US coach teaches Caribbean men fatherhood through deeds
Stevan 'Coach' Lynn is working to make men better fathers.
A former football coach from the United States is travelling through the Caribbean teaching men how to be good fathers.
Stevan “Coach” Lynn is using his knowledge as a football coach to reach out to men across the region in a programme known as Deeds Driven Dads.
Lynn has worked in Haiti, the first Caribbean country he took the programme to three years ago, the Dominican Republic, Puerto Rico, Antigua and Dominica, where he is currently.
Deeds Driven Dads is aimed at arming fathers with the knowledge and tools to take care of their children.
The programme, said Lynn, was inspired by his own journey as a father.
“The inspiration was my life. When I had my first born the mistakes that I made were so many, I did not prioritise my son and everything came before him,” Lynn told Loop via a phone call from Dominica.
Becoming a father for a second time, to a girl, changed his life.
“I was blessed when I had my daughter. Her mother was sick and we decided it was best that I raise my daughter myself. Then I understood what it took to be a responsible parent, the patience and commitment it took and it completely changed my life,” he said.
He said during that time there were no programmes available to help fathers, especially to overcome challenges such as combing a little girl’s hair.
With the aid of his community in the Bronx, New York, many of them Caribbean people, Lynn learned to become a better father and his relationship with his daughter motivated him to strengthen the bond with his son.
But as his children grew up and moved out, Lynn found himself an empty–nester with a wealth of parenting knowledge and no one to pass it on to. He started Deeds Driven Dads in New York about 20 years ago, working with fathers who needed direction, training and motivation.
He decided to export the programme to the Caribbean when he noticed in the Caribbean community there was an issue with absentee fathers and many men grew up without fathers so they didn’t know how to parent their own children.
Lynn said he decided to couch his coaching within a sports framework most men could identify with.
“I was older so it was too late for me to study a whole new language to talk to men so I figured I would continue talking to them in the language I knew. In my teams we have a common language when it comes to winning and leading so I flipped it and said your family is your team, you are the coach, if the team wins it is because of you,” he said, noting that men attend ‘Team practice’ instead of meetings.
Lynn described the response to the programme as incredible.
“We went to Haiti first. Our first training was there and it was so successful, it was incredible. Over 200 fathers signed up,” he said.
The initial programme lasts a week during which fathers learn various things such as emergency responder training to ensure they can step up as leaders in the face of a storm, practical skills such as CV writing, cooking, hair grooming and sex education.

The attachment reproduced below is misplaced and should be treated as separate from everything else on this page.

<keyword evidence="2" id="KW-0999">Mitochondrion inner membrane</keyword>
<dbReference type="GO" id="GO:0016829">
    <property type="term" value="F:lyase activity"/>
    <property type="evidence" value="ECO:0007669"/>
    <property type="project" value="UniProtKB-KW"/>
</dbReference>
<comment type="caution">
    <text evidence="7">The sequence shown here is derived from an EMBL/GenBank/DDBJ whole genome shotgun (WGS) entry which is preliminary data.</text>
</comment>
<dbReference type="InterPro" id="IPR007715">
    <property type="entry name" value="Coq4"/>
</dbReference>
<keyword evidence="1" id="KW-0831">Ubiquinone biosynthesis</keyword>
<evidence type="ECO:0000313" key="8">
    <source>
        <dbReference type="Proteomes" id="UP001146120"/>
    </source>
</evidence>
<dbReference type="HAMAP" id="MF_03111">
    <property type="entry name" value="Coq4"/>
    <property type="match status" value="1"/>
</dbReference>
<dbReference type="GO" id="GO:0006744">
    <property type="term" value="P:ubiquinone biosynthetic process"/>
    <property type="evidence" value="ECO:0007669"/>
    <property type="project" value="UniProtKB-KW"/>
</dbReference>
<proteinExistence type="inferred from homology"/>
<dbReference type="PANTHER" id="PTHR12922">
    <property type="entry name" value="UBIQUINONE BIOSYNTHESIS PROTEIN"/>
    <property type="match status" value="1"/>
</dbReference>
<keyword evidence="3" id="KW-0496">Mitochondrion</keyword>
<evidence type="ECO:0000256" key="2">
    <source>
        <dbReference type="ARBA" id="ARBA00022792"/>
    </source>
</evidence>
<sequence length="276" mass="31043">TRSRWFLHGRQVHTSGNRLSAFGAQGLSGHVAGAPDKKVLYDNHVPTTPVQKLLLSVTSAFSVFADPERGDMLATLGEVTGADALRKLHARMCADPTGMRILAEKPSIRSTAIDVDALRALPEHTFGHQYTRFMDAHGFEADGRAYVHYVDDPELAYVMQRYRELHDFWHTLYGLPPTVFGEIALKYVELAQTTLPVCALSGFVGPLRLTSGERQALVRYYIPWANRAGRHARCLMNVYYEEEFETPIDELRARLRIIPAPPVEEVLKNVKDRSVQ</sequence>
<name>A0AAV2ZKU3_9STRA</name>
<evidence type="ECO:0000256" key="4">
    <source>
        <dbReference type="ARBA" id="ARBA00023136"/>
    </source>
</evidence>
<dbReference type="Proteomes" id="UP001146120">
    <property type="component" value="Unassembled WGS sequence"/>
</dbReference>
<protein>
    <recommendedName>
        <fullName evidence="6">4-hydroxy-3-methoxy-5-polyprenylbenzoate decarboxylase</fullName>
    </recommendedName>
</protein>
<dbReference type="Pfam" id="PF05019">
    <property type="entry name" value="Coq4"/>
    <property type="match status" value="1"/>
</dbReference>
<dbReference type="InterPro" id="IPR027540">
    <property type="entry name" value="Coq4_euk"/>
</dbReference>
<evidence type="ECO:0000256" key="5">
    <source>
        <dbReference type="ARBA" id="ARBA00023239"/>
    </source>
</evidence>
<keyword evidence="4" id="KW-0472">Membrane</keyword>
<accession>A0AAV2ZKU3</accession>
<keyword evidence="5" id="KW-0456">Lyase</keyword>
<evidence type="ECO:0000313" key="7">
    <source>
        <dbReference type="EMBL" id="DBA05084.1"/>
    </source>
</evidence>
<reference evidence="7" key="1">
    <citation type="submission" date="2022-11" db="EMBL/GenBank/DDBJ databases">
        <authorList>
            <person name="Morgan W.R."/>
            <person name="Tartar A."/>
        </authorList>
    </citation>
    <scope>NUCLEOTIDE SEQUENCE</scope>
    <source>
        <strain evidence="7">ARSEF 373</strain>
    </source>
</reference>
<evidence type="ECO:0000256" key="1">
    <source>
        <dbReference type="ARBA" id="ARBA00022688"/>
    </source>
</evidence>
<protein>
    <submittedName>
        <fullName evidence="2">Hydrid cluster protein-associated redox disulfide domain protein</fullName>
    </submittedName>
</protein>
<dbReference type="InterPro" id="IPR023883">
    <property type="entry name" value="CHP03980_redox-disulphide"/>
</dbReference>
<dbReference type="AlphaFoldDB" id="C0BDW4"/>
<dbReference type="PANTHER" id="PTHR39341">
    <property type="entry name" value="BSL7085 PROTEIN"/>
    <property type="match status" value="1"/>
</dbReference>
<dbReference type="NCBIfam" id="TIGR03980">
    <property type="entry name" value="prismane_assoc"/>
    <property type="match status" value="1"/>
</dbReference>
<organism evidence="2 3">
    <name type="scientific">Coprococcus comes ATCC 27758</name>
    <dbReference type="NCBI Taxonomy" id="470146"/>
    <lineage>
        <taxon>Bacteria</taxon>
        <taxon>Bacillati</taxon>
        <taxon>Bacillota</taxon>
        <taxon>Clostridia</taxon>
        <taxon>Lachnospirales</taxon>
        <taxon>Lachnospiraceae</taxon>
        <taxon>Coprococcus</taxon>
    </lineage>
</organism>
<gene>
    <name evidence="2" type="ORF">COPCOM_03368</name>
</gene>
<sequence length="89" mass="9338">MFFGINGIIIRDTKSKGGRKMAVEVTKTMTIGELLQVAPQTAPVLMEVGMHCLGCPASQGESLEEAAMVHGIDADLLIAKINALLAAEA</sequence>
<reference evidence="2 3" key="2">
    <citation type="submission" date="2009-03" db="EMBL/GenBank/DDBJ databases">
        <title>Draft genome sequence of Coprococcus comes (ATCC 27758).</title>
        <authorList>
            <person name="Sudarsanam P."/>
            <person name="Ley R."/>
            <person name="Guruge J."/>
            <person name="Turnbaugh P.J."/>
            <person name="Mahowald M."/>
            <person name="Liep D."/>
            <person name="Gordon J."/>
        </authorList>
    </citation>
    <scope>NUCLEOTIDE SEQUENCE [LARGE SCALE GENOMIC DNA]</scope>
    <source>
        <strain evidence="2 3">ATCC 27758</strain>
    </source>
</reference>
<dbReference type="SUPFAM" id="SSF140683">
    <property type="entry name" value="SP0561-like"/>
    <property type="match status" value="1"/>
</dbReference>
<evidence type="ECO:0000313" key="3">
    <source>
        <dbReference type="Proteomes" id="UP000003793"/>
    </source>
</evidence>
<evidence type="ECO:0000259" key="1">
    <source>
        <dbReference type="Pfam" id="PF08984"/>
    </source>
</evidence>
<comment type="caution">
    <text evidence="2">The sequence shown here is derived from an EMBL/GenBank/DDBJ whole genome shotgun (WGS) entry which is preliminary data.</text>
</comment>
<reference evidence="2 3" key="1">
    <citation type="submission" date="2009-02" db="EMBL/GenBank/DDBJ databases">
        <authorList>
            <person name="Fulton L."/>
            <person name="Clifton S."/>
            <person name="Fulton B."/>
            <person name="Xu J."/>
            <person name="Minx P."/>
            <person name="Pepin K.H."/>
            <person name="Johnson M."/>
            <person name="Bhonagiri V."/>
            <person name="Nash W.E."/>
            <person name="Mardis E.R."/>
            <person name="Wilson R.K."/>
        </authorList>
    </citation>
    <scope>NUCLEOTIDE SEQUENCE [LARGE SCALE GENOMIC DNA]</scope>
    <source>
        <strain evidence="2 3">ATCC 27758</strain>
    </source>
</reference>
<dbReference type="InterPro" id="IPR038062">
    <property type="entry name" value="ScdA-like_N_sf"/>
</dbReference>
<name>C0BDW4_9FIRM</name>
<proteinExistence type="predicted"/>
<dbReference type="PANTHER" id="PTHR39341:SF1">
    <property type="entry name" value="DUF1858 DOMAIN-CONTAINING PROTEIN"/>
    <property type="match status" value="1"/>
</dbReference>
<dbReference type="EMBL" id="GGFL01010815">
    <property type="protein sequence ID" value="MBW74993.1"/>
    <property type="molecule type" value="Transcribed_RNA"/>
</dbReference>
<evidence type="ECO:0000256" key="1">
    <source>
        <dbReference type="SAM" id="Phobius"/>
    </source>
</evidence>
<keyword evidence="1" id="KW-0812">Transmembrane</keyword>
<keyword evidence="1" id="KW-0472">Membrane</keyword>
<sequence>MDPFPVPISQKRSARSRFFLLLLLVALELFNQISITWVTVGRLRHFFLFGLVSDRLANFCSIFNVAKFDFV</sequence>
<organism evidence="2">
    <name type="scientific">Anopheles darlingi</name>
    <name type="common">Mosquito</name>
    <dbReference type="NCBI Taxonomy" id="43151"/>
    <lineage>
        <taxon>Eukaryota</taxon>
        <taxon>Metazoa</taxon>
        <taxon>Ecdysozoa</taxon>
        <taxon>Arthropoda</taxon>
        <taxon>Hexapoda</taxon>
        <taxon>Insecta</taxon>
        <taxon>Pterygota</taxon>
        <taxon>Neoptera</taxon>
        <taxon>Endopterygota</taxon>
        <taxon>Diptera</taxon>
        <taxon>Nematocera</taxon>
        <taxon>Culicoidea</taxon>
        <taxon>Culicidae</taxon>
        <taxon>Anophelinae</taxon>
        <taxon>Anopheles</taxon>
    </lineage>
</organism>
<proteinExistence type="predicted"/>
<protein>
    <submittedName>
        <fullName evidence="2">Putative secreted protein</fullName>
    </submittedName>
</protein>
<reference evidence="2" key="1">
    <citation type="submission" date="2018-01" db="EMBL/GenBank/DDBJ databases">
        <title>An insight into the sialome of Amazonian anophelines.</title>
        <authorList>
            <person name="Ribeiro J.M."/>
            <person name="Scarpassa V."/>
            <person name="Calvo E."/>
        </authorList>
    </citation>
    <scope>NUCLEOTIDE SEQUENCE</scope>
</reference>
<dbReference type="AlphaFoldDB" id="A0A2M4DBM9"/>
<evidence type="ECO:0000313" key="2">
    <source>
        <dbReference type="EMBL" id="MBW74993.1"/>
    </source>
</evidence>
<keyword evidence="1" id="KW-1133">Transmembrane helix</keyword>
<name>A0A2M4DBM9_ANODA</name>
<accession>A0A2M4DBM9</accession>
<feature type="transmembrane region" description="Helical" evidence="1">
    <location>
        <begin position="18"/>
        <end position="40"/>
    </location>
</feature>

Lynn said one of the things he has discovered as he moved around the region is that men have multiple children in multiple islands so they end up not being to help any of their children.
He said they there aren’t any kid gloves when it comes to talking to the men.
“Because it is men talking to men, we don’t leave any stones unturned. We tell them that what they are doing is stupid. If your kids aren’t doing well it affects the whole community. We check each other,” he said.
He said weed consumption is also a problem.
“They aren’t being able to prioritise. Ganja takes precedence over the kids, you can’t function when you are high,” he said.
Asked about domestic violence which is prevalent in many islands, Lynn said they are working with Caribbean Male Action Network (CariMan) on a plan.
CariMan is an affiliation of a broad cross-section of Caribbean men and organisations working with men, from various parts of the region. The main objective of the organisation is to provide a forum within which men could increase their understanding of issues affecting their relationships with women, with other men and the promotion of social justice in their communities in general.
“We are putting together a plan with CariMan dealing with men’s issues and domestic violence. Coach is not having it. Under no circumstances are you to put your hands on any females. We find those who are a little younger who grew up without a father, father figure or strong man in their life never had someone tell them that so the men feel emboldened. We are not having that,” he said.
Lynn said although the focus is fatherhood, they are redefining perceptions of what it means to be a man.
“Becoming a responsible father means you have to look at life completely different so what does it mean to be a man? It means you cook for your family, make sure the laundry is done. You do all these things and you keep a positive mental attitude, you have to be a shining light in your child’s life,” he said, noting that the programme also includes a Future Fathers club for boys.
Once the programme is finished, dads are not left on their own. Teams are set up on each island to continue.
Lynn said they are given training, resources and a curriculum to follow.
Deeds Driven Dads partners with Government entities and institutions in the various islands they visit.
Lynn said he is eager to get into Trinidad and Tobago and has Grenada and St Kitts on the list to be completed by the end of winter.
“Any father who is ready to step up to the plate we are ready to support them but we are ready to do it through deeds, not words,” said Lynn.